Tanzania Art Safari 2024

Just a few short months after the last Wildlife Worldwide Festival of Wildlife in Zambia I found myself joining the team once again, this time for a Tanzania Art Safari at Ndutu Lodge in the Serengeti.

Nick Mackman Safari

Arriving at the start of the rainy season, when many of the regular tourists had departed, we were able to explore without the usual throng of safari vehicles. In fact, we only saw one other vehicle during the course of our visit. It was a privilege to enjoy Tanzania’s magnificent wildlife in relative seclusion.

Tanzania Art Safari

Tanzania’s landscape is very different to Zambia’s. Its vast expanses of grasslands extend as far as the eye can see beneath huge dramatic skies. Clouds swell and break across the sky as the rain fronts sweep across the plains. At one point we even experienced a brief hail shower. Our expert guides, driving four wheel drive vehicles, demonstrated exceptional skill in navigating through what was often difficult and sometimes flooded terrain.

Lion Serengeti Tanzania

For our Tanzania Art Safari 2024 we were based at the beautiful Ndutu Lodge, giving us access to the justly famous Serengeti National Park. But even outside the park boundaries, the local area boasts plenty of wildlife. Even within our safari lodge we were surrounded by animals. The local genets have settled into the roof of the lodge, where they hunt insects attracted by the lodge lights. We also saw them during the day foraging around the floor. We were even visited by a young kit, which was a delightful sighting. We were able to observe smaller game, such as a flap necked chameleon, bats, tortoise and (much to the delight of the genets) lots of dung beetles.

Genet Serengeti Tanzania

Unlike my regular animal sculpture workshops, this trip was a Festival of Wildlife event hosted by a team of six providing various workshops in the down time between early morning and afternoon game drives. For our Tanzania Art Safari 2024, I was joined by painter Jonathan Truss and professional photographers Nick Garbutt, Bret Charman and Emma Healy.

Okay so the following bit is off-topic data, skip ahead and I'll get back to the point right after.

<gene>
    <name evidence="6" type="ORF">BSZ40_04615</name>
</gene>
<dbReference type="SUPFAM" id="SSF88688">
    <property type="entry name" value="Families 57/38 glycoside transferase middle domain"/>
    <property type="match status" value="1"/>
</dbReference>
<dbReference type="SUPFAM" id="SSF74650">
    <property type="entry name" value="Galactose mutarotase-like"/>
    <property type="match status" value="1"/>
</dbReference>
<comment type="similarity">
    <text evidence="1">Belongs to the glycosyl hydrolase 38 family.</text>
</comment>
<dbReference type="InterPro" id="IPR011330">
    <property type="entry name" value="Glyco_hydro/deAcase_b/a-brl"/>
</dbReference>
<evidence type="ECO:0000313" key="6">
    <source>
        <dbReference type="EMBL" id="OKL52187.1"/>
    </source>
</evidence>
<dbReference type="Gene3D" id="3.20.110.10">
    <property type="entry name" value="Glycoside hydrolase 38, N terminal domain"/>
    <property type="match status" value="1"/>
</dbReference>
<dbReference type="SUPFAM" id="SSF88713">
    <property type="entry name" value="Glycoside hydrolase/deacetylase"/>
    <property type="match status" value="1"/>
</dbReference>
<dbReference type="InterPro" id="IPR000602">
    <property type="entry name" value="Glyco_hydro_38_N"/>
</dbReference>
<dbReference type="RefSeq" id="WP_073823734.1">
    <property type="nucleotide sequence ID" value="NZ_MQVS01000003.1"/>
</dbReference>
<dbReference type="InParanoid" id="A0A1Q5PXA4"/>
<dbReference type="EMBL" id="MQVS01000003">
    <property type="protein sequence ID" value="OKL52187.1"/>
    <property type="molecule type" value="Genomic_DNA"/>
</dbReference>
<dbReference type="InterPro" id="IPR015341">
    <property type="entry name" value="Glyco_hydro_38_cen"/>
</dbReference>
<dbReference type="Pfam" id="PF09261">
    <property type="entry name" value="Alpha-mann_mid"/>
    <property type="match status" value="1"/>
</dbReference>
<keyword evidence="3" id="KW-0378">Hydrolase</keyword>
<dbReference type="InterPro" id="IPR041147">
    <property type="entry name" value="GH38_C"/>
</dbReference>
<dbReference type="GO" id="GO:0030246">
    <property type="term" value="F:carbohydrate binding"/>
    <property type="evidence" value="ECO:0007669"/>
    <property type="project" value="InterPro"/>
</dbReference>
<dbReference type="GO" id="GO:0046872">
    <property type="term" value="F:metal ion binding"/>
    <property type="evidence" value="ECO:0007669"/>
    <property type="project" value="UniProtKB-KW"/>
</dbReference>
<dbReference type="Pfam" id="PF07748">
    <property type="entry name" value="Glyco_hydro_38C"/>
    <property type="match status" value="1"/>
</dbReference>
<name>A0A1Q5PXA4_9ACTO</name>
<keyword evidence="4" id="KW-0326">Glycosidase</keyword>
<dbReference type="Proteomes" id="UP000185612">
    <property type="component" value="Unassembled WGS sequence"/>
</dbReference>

Tanzania Art Safari

My animal sculpture workshops were busy as usual. Most of the clients had no prior experience working with clay, but were keen to learn and try something new. To simplify the process within the limited time we had available, I decided we would all sculpt a sitting cheetah. Although we did have one client who was determined to sculpt a model of Tony, his 91 year old pet tortoise! Each group had a couple of afternoons to work on their sculptures, which I then packed up carefully so they could take them home as mementos.

Tanzania Art Safari

After the evening meal there was a presentation each evening given by a member of the team, showcasing their art and photography. As with all our Wildlife Festival Art Safaris, there is an auction to raise funds for a local conservation charity. This time we were raising funds for Kope Lion Project, which works to foster lasting coexistence between people and lions in Ngorongoro. We were visited by a member of the Massai community who told us about the difference the project was making both to his people and to reduce retaliatory lion deaths. I donated a small white rhino calf sculpture, which helped raise hundreds of pounds for the project.

Rhino Sculpture Small

It’s over twenty years since I last visited the Serengeti. The opportunity to observe bat-eared foxes and cheetah was a real highlight of the trip for me. The foxes were busy hunting for insects, making their way in their characteristic light-footed fashion. The cheetah we encountered was a very pregnant female who was struggling to get comfortable. I have to say I know the feeling having myself carried twins!

Cheetah Serengeti Tanzania

The experience of turning a corner in the Serengeti to be faced with tens of thousands of wildebeeste is quite literally breathtaking. I found myself captivated by their behaviour. Although the herd would be moving in one direction, without any apparent warning or signal, one of the animals would suddenly take off in a different direction, and the others would follow. This would build into a charge which lasted for several minutes at a time. During these bouts of frenetic activity, small calves would often be separated from their mothers. The sound of their plaintive bleating was heartbreaking, particularly as we knew lion and hyena would never be far behind.

Wildebeeste Serengeti, Tanzania

Lions are plentiful in the Serengeti. We were treated to daily sightings, including very young cubs suckling. We encountered more than one lion up a tree, as well as an amorous male attempting (unsuccessfully) to court a lioness in estrus. It’s hard to describe the impact of seeing these incredible animals in the wild. Their sheer size and the visceral impact of their roaring are truly awe inspiring.

Lioness Serengeti Tanzania

The highlight for me and many other guests on the trip was our brief encounter with a caracal, a pale orange lynx-like cat. An elusive animal which comes out at dust and specialises in hunting birds, caracal are very difficult to spot and will quickly disappear if noticed.

Caracal Tanzania Serengeti

A week in the Serengeti passes quickly. But I am already making plans to return to this magical place. If you would like to join me, check out information and dates for my forthcoming Art Safari Workshops.

Elephant Serengeti Tanzania